Growing up, the day at school that always made me the most nervous was “Show and Tell Day”. Why? Because I didn’t like talking in front of people, and I didn’t like sharing personal information about myself with a room full of people.
I dreaded the day for me, but was always interested in what my classmates would have to share. I always wondered how my classmates were different than me, outside of the fact that they didn’t look like me.
I always wondered: What would I learn about “So and So” today? What would surprise me? Make my face twitch up? Spark imaginative daydreams about who they are after the last school bell rings?
Storytelling as a Safe Place
Speaking of imagination, one of my favorite places to unleash it was through writing. As one of few Black girls at my school, my diary was my safe place to be, dream, and tell stories that poured from my heart and being. To put words together in ways so other people could feel them. Experience them. See them.
I also loved watching movies, especially when the people in them looked like me or reminded me of my mom or dad, brother and sisters, grandparents, aunts, uncles, cousins and other melanated people in my life.
Storytelling as a Mirror and Dream
In college, I found out that I could write movies as a career. I learned quickly that the major tip to write a good film is to focus on the showing and not the telling. The key is to make sure everything on the paper that translates to the screen enhances the story, from the set design to costume choices, props, locations and even what a character eats.
If we think of all the pieces of the puzzle that make a film, TV show or other entertainment work, then we’ll realize how aligned things must be to make it happen. How powerful it all truly is when a vision is brought to life.
For me, projects have even more impact when they have some aspect of “real life” in them. Especially when they reflect and comment on the world as it is, or depict what the world could be. Seeing Black people at the center of things is a welcome bonus.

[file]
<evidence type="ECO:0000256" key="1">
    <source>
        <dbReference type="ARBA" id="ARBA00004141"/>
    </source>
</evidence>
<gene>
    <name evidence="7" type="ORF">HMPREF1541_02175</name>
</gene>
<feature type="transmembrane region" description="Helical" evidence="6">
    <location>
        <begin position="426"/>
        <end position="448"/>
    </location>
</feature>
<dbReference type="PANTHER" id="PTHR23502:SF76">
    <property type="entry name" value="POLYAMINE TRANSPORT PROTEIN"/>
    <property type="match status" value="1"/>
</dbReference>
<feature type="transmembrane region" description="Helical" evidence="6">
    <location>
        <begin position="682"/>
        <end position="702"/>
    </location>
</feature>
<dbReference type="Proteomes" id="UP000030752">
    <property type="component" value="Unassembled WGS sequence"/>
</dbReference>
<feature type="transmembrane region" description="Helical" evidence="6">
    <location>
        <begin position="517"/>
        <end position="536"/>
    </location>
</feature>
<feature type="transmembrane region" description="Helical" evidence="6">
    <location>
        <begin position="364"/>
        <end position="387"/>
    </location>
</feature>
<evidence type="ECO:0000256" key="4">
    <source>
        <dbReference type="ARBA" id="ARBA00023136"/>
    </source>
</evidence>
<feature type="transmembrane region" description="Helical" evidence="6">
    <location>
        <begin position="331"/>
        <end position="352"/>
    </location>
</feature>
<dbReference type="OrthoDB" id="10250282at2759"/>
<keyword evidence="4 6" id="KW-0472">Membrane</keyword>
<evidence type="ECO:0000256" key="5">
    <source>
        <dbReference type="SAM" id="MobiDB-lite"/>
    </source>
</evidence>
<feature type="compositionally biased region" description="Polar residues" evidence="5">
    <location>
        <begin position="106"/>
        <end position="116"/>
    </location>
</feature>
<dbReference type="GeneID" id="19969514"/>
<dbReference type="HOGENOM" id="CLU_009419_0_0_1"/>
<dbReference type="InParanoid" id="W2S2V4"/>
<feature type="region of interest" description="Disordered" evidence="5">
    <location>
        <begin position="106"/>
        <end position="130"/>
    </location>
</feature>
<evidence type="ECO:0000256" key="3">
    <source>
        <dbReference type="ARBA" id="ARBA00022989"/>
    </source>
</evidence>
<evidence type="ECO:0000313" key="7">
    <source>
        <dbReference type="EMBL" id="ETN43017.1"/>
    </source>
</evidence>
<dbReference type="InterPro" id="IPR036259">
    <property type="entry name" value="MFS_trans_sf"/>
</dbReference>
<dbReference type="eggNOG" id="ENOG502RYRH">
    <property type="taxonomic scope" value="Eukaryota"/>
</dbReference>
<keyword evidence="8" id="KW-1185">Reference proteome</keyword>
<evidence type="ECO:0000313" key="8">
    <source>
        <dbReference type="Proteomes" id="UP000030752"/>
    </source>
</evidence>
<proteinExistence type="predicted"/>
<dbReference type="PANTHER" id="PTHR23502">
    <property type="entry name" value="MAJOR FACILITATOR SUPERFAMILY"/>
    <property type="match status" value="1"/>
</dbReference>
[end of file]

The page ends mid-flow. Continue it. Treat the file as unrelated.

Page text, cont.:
Storytelling as Control
For too long, the film and television industry has moved as if Black people didn’t exist. As if we are mere figments of white people’s imaginations, some-thing to emulate, and not actual human beings.
From the Mammy to the Sapphire, the Buck and the Brute, Hollywood has always had something to show and tell about Black people that puts us in a negative light. It doesn’t help that we are barely portrayed at all, mostly based on stereotypes, and rarely fill roles behind the camera, if at all.
Black Excellence, Shunned
When it comes to winning awards based on the excellence of our craft, we are ignored time and time again.
A few years ago, the hashtag #OscarsSoWhite called out the Academy’s lack of diversity as far as the films and artists who are considered for and receive an Oscar. For a year or so, things looked like they were headed in the direction of diversity and inclusion. Then, they looked just like they have for almost a century. White, male and white.
Trying to Do Better
The Academy has established initiatives over the past couple of years to interrupt this habit, and one of these is Academy Dialogues, a series of virtual panels featuring conversations about: “Race, ethnicity, gender, history, opportunity and the art of filmmaking” including the “industry-wide systemic changes that are needed to afford greater opportunities to women and people from underrepresented ethnic/racial communities and to create a new narrative for recovery.”
In this video, Academy Governor Whoopi Goldberg hosts a conversation on how narrative storytelling is vital to address racial and ethnic inequity. From the need for Hollywood to acknowledge its role in creating and perpetuating harmful stereotypes to how those stereotypes impact our lives day to day, this talk is necessary for anyone who wants to create work that disrupts and shifts the narratives of marginalized people and groups.
The Stories We Tell Matter
The film and television content we engage with ultimately impacts the ways we relate to ourselves and each other. This is true, whether we want it to be, or not. Various research studies demonstrate the link between perceptions of groups and the points of view we form about others based on what we see in entertainment.
How do you think Hollywood can make sure it doesn’t tell stories that perpetuate stereotypes? How can independent storytellers, creators, filmmakers, writers, etc. do the same?
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